An Exploration Of The Ueda Oscillator Using Analog Computers To Map The Three Dimensional Phase Space To Two Dimensions: A Look Into The Future Using The Techniques Of The Past

Noah David Johnston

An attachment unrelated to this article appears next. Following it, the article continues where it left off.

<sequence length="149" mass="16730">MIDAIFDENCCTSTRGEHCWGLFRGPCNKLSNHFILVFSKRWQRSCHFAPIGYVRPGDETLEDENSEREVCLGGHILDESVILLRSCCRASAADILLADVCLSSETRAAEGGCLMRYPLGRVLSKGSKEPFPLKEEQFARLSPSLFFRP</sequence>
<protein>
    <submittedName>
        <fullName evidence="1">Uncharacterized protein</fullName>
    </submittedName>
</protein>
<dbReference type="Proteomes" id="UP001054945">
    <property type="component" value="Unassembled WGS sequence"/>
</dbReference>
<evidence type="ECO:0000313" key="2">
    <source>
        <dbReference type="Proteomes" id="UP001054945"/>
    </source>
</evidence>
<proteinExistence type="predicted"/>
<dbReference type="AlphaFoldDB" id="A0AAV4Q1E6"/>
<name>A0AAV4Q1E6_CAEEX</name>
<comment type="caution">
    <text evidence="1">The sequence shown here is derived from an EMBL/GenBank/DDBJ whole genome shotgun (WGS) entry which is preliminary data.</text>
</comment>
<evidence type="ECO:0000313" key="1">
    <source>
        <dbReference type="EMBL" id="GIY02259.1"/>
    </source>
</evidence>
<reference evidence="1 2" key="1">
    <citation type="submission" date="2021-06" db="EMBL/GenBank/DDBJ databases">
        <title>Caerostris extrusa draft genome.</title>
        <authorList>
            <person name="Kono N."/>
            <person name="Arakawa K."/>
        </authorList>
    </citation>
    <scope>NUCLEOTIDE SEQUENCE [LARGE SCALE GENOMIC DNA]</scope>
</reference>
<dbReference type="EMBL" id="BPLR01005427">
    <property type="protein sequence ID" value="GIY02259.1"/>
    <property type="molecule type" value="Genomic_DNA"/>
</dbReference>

It is possible to model mathematical functions using different electrical components. By using voltage as a variable and these components as functions, it is possible to build an analog computer which models a differential equation. These analog computers, while not as versatile as digital computers, have certain advantages over them especially in the study of chaos. This thesis will explore the use of analog op amp circuits to model the Ueda oscillator, a simplification of the Duffing oscillator, and will compare it with a digital simulation. The thesis starts with an investigation of the basic piece of phase space flow computation, the integrator. Next is an investigation of simple linear differential equation/circuit, and lastly the Ueda equation/circuit is modeled. The results of the analog simulation are qualitatively compared with a digital simulation. It is found that the analog computer models the equation well for higher driving frequencies (> 0.5 Hz). The phase space flows of the two simulations are similar in this range.